A pragmatic tool to screen for pre-transplant cognitive impairment among potential candidates for liver transplant

Mayan S. Teles, Jessica M. Ruck, Alexa Jefferis, Sherif Helmy, Esther S. Oh, Emily C. Murriel, Jennifer C. Lai, Elizabeth A. King

Research output: Contribution to journalArticlepeer-review


Introduction: Cognitive impairment (CI) among liver transplant (LT) candidates is associated with increased risk of waitlist mortality and inferior outcomes. While formal neurocognitive evaluation is the gold standard for CI diagnosis, the Montreal Cognitive Assessment (MoCA) is often used for first-line cognitive screening. However, MoCA requires specialized training and may be too lengthy for a busy evaluation appointment. An alternate approach may be the Quick Dementia Rating System (QDRS), which is patient- and informant-based and can be administered quickly. We compared potential LT candidates identified by MoCA and QDRS as potentially benefiting from further formal cognitive evaluation. Methods: We identified 46 potential LT candidates enrolled at a single center of a prospective, observational cohort study who were administered MoCA and QDRS during transplant evaluation (12/2021–12/2022). Scores were dichotomized as (1) normal versus abnormal and (2) normal/mild impairment versus more-than-mild impairment. We calculated sensitivity, specificity, positive predictive value (PPV) and negative predictive value (NPV) of QDRS compared to MoCA. Results: By MoCA, this population had a prevalence of 48% normal cognition, 48% mild, 4% moderate, and 0% severe impairment. This was categorized as 96% normal/mild and 4% more-than-mild impairment. When comparing to MoCA cognitive screening, QDRS had a sensitivity of 61%, specificity of 56%, NPV of 56%, and PPV of 61%. When identifying more-than-mild impairment, QDRS had a sensitivity of 100%, specificity of 73%, NPV of 100%, and PPV of 10%. Conclusion: The high sensitivity and NPV of QDRS in identifying more-than-mild impairment suggests it could identify potential LT candidates who would benefit from further formal cognitive evaluation. The ability to administer QDRS quickly and remotely makes it a pragmatic option for pre-transplant screening.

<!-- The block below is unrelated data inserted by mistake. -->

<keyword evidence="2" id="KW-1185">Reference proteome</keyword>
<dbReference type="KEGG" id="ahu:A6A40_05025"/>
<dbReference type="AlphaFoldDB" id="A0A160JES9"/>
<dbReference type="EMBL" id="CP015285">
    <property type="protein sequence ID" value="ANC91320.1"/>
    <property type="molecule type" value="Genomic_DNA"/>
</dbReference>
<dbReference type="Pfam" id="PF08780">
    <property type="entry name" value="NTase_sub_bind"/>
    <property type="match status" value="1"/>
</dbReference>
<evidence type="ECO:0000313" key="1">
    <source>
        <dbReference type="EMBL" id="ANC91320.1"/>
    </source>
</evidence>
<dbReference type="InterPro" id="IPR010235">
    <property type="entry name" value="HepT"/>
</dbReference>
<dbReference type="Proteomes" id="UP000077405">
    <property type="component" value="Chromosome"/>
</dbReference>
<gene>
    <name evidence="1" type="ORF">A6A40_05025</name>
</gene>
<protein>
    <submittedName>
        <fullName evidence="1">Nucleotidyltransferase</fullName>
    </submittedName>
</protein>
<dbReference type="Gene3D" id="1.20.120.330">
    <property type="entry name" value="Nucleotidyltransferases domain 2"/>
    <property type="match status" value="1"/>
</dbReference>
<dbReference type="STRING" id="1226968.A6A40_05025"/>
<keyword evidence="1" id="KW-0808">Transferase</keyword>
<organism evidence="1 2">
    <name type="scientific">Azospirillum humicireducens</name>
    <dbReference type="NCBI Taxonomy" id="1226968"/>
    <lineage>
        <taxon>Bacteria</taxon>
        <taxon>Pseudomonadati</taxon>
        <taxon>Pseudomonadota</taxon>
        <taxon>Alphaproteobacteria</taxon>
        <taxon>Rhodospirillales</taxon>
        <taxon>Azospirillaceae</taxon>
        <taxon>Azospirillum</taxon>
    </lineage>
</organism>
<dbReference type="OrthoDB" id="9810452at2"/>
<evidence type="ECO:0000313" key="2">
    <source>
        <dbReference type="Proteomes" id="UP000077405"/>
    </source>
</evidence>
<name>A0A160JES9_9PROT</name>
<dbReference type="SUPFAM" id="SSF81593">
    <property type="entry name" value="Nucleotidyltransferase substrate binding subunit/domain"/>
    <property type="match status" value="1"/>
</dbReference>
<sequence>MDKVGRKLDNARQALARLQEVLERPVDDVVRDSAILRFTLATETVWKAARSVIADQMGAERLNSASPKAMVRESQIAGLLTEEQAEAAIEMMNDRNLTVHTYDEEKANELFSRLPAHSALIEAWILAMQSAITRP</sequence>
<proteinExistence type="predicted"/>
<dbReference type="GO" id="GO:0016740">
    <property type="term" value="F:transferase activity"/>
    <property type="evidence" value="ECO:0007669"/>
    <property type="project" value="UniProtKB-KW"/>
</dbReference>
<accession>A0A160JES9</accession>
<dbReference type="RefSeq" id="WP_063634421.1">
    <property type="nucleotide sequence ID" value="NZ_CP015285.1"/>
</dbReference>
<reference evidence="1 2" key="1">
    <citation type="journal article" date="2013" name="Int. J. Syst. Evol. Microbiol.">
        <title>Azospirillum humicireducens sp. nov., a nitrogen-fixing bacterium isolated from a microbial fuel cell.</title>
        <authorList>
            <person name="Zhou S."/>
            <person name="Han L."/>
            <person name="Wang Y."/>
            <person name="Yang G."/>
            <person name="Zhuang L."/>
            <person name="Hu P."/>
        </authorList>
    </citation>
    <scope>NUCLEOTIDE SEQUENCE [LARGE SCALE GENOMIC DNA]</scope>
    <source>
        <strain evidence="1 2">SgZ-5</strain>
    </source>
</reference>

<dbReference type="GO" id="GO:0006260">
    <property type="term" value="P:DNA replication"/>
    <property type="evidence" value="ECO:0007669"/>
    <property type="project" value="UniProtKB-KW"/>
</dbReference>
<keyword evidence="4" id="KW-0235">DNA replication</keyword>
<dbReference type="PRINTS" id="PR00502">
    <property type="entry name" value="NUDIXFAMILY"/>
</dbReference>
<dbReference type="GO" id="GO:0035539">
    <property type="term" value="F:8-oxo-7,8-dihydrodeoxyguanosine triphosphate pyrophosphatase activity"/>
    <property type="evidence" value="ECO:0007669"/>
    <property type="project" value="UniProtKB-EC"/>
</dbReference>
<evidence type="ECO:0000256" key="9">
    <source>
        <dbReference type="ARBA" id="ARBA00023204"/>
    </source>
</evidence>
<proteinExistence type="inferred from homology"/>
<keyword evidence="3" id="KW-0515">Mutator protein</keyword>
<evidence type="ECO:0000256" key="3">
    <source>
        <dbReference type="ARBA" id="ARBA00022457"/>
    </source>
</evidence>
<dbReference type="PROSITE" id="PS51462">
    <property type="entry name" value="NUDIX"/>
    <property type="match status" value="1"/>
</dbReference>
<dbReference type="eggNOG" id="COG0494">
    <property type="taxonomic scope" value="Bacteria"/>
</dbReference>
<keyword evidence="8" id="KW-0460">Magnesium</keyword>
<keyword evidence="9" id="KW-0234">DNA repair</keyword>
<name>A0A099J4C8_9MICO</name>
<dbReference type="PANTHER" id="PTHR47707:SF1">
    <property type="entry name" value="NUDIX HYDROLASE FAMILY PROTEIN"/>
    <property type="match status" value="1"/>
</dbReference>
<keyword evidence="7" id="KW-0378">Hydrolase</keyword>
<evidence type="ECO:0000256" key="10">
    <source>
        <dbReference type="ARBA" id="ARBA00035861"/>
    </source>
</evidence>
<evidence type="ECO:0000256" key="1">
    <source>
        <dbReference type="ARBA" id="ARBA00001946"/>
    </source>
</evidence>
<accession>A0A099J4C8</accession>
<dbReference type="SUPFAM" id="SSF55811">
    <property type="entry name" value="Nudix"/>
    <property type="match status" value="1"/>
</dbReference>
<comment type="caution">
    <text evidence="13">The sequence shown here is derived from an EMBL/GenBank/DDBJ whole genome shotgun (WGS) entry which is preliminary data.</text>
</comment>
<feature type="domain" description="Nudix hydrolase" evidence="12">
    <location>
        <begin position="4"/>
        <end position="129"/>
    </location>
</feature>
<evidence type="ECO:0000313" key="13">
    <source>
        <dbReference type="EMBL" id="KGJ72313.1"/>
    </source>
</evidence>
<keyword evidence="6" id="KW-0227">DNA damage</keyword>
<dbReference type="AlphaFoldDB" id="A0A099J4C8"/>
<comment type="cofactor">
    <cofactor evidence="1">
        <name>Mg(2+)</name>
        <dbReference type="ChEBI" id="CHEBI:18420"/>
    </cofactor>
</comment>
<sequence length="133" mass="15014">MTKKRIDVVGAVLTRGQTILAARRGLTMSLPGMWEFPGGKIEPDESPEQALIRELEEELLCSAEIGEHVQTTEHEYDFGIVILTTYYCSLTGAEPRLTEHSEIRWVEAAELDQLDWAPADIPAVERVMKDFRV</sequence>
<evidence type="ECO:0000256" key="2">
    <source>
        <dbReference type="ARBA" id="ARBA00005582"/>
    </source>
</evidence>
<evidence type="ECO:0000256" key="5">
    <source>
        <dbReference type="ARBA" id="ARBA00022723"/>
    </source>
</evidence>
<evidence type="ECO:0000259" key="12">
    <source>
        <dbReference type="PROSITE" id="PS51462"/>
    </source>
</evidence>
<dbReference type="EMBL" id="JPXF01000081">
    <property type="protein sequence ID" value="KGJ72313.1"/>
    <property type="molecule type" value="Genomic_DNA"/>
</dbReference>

Original languageEnglish (US)
Article numbere15232
JournalClinical Transplantation
Issue number1
StatePublished - Jan 2024


  • delirium
  • liver transplantation
  • MoCA
  • QDRS

ASJC Scopus subject areas

  • Transplantation

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